Nearly all addicts have certain situations or circumstances that will act as triggers for their addictive behaviors. These are subconsciously used as an excuse to begin the process leading up to acting out. For example, a disagreement with a spouse, which is not resolved satisfactorily, may cause the addict to subconsciously convince himself that he needs to act out to escape the hurt or possibly just to get even with the spouse. Often these triggers are "knee-jerk" response mechanisms. The addict may not be consciously aware of them.

Barriers vs. Boundaries

In dealing with pornography problems, there are many options to help throw up barriers between the addict and the supply. These have their place but they cannot take the place of good, solid recovery. The best they can do is buy a little time. One significant danger is that the pornography addict or abuser will employ methods, such as software to keep him off certain areas of the Internet, and then will neglect the more important task of healing. This is like building a fortress with the enemy inside. It is, as was mentioned earlier, merely a form of acting in which will likely propel the addict back into the addiction cycle.

More important than building barriers is building boundaries. Acting out is an activity of no boundaries. In fact, most addicts and abusers have a great deal of difficulty identifying appropriate boundaries and distinguishing between boundaries and barriers. This is one area where a concerned and loving priesthood leader can give meaningful help. The wisest counsel is, of course, to stay away from the cliff edge rather than seeing how close you can get to it without falling. The addict should be encouraged to set boundaries for himself that help him stay out of the frame of mind that leads him to act out. Boundaries, though invisible, are often much stronger than the thickest barrier.

Boundaries must be specific to individual needs and based on individual triggers. Sometimes the addict must set boundaries for the behavior of others toward him. For example, he may have to tell a parent that he will no longer accept certain criticisms and insist that certain subjects be avoided in conversations or he will end the conversation.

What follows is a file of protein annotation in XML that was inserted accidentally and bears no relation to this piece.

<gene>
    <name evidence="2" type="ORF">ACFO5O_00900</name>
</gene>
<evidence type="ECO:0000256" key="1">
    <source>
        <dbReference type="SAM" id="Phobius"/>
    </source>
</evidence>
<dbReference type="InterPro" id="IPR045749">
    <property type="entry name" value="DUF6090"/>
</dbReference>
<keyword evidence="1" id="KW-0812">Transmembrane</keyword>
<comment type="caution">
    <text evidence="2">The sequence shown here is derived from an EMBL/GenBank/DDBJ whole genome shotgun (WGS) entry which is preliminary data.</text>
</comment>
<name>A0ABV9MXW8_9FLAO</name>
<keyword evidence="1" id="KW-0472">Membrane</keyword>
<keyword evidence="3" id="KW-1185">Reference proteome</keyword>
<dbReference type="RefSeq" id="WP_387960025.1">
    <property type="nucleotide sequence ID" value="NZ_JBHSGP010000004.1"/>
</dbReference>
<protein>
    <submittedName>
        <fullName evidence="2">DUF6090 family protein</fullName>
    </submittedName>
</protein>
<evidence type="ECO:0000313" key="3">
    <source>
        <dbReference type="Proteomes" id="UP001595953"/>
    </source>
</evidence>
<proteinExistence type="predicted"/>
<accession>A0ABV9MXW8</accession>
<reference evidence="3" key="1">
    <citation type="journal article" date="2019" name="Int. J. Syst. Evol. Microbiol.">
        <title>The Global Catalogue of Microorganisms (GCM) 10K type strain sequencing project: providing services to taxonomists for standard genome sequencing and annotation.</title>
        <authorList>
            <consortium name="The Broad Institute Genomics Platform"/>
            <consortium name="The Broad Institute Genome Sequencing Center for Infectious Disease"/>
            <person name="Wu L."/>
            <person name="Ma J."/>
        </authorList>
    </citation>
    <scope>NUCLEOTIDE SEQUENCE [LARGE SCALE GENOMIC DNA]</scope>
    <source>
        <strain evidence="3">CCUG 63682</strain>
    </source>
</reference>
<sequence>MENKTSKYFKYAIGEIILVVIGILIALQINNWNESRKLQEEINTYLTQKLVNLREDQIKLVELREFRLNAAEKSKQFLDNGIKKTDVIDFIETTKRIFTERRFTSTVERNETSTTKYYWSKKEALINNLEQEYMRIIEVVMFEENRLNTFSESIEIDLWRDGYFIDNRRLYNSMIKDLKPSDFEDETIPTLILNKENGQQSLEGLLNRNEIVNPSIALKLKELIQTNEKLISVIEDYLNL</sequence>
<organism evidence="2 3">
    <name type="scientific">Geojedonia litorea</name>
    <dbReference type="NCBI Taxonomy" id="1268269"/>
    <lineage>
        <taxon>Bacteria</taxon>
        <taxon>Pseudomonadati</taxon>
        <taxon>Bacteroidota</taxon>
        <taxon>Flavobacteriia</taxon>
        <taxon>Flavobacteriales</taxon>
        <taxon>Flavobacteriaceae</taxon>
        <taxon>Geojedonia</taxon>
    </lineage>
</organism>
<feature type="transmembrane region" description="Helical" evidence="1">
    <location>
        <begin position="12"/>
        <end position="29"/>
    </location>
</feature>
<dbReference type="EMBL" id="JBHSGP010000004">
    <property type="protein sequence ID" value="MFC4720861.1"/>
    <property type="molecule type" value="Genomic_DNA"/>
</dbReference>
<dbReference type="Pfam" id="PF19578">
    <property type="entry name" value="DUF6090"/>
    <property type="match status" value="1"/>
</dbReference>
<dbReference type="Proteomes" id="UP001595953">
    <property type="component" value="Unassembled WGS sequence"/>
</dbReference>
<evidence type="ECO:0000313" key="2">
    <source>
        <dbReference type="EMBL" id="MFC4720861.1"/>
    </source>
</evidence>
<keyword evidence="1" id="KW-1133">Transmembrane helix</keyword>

Of course, the addict may not know what triggers him. That will require some introspection.

What triggers the addiction? What boundaries can be set to manage these triggers? What boundaries have been set and how have they helped? These are questions that every addict should ask himself and for which he should work hard to find the answers.

To illustrate the difference between a boundary and a barrier, consider the following situation. John has browsed through pornography on the Internet and made contacts with other pornography addicts through chat rooms and other email contacts. Now he finds that almost daily he receives a barrage of electronic mail which is pornographic in content. If he reads through those messages, it triggers in him a desire to go looking for more serious pornographic material. So John decides to set up a mail filter which deposits suspicious messages in a special mail folder. One problem with this approach is that sometimes, nonpornographic material gets put in that folder accidentally, so he feels he needs to open the folder and check out what's there periodically to keep from losing the legitimate messages before he deletes the entire contents of the folder. However, he often gets sucked into the pornographic messages while he's at it and ... off he goes.

The mail filter is an example of a barrier. Obviously it is far from fool-proof.

Another barrier for John would be for him to set up an option on his mail software that would automatically delete this folder every time he starts to read mail. Although a stronger barrier, it can always be disabled whenever John really gets the urge to browse for pornography.

An example of a corresponding boundary that John could set for himself might be to decide "I will only open the folder and delete the messages when so-and-so is with me." This too can easily be bypassed. However, setting such a boundary leaves the responsibility to take whatever steps are necessary on John's shoulders.

Boundaries are better than barriers because they still leave the addict with the choice and the responsibility to take whatever steps are necessary to get at the root causes of the addictive behavior.

The Addictive System

The addictive system has four components:
  1. The erroneous core beliefs of the addict.
  2. Impaired thinking caused by these erroneous core beliefs.
  3. An addiction cycle.
  4. Unmanageability.

Core Beliefs

The four core beliefs of sexual addicts are:
  1. I am basically a bad unworthy person.
  2. No one would love me if they really knew me.
  3. If I have to rely on others to meet my needs, I'll be disappointed.
  4. Sex is my most important need.
Sex addicts tend to view themselves as having heightened sexual needs above that of the general populace and often offer that as an excuse for their behavior. The truth is, it is the other way around. The heightened sexuality is a result of their behavior, not the cause.

Impaired Thinking